And his reaction was the best: he gave me some firefighter stickers, took me on a tour of the station. . . . So I talked to him for a while and he asked me what I actually wanted to do, and I said: “You know, being a firefighter seems nice. You guys seem happy.”

And a little while after I got to Maryland, I started volunteering at the local fire station. Volunteering is great, because while I really love the idea of firefighting, I want to try it out before committing to it. And, I’m getting a lot of certifications that I’ll need if I want to do firefighting as a job, for free. But I take volunteering very seriously: I try to spend at least every other evening at the fire station, and I’m there most nights, and I spend my days off there.

What do you like about working as a firefighter?

Gradenegg_-_Kirche_-_Fenster_-_Hl_FlorianIt feels so good to be learning things again. And one thing I really like about it is that. . .well, especially coming out of telemarketing, is that firefighting is a job that would be difficult to do in a way that would be morally reprehensible. And I think most jobs have some aspect to them that at least could be immoral. But you never hear about “firefighter brutality,” for instance.

Also, as a telemarketer, you know, I knew I wasn’t helping anybody. I had this need to go do something and be in the world. There’s a real need to use what you’ve learned in some way. . .it might be in counseling your friends through a bad break-up or in the work that you do, but you need to exist in the world.

And I like being well-rounded—I have a good education, which I maintain through reading books and conversation. But, you know, I want to be able to break down a door, too. I want to be able to do everything!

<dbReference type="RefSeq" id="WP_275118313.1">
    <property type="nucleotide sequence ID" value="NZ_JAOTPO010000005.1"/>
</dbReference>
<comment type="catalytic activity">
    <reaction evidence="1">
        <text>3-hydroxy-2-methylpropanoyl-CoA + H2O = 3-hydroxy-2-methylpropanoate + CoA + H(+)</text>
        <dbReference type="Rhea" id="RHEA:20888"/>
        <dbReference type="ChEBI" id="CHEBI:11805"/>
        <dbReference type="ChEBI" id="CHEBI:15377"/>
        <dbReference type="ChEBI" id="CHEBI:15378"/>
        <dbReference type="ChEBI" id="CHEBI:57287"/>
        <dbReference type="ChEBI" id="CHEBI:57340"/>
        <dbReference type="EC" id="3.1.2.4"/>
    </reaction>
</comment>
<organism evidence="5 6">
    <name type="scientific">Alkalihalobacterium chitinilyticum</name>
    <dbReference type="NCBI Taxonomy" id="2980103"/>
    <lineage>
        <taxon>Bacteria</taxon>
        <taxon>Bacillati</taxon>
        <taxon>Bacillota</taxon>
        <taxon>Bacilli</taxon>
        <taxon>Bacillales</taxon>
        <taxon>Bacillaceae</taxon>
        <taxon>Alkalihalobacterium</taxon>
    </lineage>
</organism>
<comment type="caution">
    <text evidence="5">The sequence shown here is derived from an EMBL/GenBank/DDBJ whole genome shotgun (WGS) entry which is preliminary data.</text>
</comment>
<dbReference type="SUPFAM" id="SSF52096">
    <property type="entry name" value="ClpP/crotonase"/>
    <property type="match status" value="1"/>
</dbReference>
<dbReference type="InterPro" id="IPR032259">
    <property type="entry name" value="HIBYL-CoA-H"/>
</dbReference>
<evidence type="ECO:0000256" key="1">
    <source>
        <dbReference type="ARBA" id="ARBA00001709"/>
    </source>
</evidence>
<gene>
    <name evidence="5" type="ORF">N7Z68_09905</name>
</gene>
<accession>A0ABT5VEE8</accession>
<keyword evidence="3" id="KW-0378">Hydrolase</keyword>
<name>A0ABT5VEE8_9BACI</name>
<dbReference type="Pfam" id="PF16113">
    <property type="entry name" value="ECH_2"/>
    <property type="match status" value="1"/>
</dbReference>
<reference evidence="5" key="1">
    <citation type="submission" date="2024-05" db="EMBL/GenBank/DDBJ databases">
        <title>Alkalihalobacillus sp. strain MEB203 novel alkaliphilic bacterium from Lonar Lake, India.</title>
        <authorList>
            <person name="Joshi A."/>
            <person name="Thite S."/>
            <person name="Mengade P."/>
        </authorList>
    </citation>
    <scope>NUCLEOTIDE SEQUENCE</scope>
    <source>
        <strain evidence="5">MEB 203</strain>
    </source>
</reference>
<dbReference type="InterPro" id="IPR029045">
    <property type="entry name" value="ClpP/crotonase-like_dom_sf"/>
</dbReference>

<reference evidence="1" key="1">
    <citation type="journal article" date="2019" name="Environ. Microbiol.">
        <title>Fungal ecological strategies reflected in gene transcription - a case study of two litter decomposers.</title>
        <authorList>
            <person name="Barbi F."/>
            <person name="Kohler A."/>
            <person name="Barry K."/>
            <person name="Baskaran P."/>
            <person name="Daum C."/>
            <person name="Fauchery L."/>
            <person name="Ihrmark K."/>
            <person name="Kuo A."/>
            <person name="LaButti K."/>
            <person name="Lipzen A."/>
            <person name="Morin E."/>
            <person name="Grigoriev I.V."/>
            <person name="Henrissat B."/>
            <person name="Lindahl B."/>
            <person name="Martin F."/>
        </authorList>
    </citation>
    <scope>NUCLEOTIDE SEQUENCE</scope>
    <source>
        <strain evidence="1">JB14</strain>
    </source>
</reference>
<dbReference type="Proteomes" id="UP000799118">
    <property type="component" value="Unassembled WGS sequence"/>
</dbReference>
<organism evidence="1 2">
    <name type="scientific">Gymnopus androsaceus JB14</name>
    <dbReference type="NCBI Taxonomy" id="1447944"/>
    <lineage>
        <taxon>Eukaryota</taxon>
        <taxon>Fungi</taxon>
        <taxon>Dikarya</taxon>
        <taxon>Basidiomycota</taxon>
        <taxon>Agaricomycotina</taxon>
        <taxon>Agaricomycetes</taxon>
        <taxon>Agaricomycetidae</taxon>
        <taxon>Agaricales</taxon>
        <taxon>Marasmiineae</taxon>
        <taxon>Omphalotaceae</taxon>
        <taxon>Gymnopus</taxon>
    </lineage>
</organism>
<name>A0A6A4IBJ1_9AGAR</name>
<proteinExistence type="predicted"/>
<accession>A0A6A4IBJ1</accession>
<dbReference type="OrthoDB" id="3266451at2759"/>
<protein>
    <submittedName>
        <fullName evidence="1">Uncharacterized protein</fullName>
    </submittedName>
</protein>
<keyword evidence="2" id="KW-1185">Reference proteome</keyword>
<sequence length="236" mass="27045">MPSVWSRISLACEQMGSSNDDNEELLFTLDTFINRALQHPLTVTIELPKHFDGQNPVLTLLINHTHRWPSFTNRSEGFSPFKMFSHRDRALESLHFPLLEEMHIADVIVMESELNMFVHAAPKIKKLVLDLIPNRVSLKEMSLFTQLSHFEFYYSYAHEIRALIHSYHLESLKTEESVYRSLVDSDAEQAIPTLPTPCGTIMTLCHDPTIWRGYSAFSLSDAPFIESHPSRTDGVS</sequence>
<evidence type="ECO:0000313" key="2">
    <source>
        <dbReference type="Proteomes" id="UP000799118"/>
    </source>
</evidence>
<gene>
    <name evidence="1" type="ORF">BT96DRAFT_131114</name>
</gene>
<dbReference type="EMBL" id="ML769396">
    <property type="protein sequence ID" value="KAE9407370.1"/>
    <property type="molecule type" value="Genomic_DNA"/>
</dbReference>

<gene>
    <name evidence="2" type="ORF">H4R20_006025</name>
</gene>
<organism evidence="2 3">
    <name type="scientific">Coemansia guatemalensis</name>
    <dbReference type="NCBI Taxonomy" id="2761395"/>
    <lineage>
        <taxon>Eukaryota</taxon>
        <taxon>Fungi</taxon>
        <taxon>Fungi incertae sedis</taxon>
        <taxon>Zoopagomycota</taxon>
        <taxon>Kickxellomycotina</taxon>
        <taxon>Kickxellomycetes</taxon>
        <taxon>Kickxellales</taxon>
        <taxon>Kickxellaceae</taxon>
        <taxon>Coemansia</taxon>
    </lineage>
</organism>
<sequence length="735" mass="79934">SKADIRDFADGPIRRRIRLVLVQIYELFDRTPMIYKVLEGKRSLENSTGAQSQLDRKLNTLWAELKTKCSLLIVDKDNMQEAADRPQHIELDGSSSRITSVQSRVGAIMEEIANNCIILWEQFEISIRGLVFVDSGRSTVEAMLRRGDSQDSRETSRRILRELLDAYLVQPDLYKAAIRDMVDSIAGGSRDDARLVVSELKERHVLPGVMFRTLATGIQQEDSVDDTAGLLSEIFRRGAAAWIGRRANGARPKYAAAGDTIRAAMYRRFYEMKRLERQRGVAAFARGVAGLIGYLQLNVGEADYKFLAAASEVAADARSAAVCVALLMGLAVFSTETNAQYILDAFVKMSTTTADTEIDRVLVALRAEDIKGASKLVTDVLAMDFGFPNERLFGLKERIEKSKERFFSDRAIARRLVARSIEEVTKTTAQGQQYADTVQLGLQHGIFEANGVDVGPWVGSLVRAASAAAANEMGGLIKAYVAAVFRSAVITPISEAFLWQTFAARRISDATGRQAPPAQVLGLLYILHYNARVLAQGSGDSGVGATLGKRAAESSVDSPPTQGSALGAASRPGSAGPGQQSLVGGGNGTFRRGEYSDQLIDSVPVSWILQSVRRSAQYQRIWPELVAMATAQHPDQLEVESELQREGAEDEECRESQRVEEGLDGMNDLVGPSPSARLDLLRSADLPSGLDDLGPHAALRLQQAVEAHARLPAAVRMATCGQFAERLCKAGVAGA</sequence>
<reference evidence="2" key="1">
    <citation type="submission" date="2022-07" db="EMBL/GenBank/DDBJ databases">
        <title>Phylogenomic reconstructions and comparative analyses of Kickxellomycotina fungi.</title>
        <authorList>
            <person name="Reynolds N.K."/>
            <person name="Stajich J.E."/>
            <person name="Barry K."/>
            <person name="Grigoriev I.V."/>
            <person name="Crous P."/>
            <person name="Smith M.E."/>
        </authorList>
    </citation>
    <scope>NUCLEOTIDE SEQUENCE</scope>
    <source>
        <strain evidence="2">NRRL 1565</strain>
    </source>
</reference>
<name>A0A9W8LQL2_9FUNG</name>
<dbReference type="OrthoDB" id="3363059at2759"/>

How much do you think it matters that you’re doing physical work? I think there’s this idea—that when you get a college education, you don’t work with your hands. But that seems wrong to me. I think people get a lot out of working with their hands.

Absolutely.

I had a really disheartening conversation with my boss at the hotel a couple weeks ago, where I told her, “Right now, I’m trying to do this firefighter thing; this is what I think I want to do,” and I was going through how I could get all these necessary certifications for free, instead of going back to school for them.

Accident_or_sabotage^_Prevent_it_by_vigilance_-_NARA_-_535251And she said: “Why did you go to college and get a degree, then?”

And I said: “To get an education.”

And she kind of shrugged that off. But I meant it. I am serious about firefighting, but it would never cross my mind to think I shouldn’t have gone to St. John’s.

At what point will you be doing firefighting as a job?

I’m pretty early on. I’m not a hop, skip, and a jump away from getting paid; I’m more like a whole game of hopscotch away. Which I’m OK with—I mean, I want to get better—but it’s just great to be spending my time productively.

Looking back on it, are you glad you had this experience? Moving to Seattle, working as a telemarketer, and so on—a year with a lot of false starts, I guess.

Millais_RescueIn some ways. I feel a certain pride in the negative experiences that I’ve had. Most of my siblings had a more conventional college experiences, but they went through ROTC (except for my sister, who went to the Naval Academy). And most of them did not pursue those military paths as careers, but it meant none of them dealt with graduating in the way that I had to.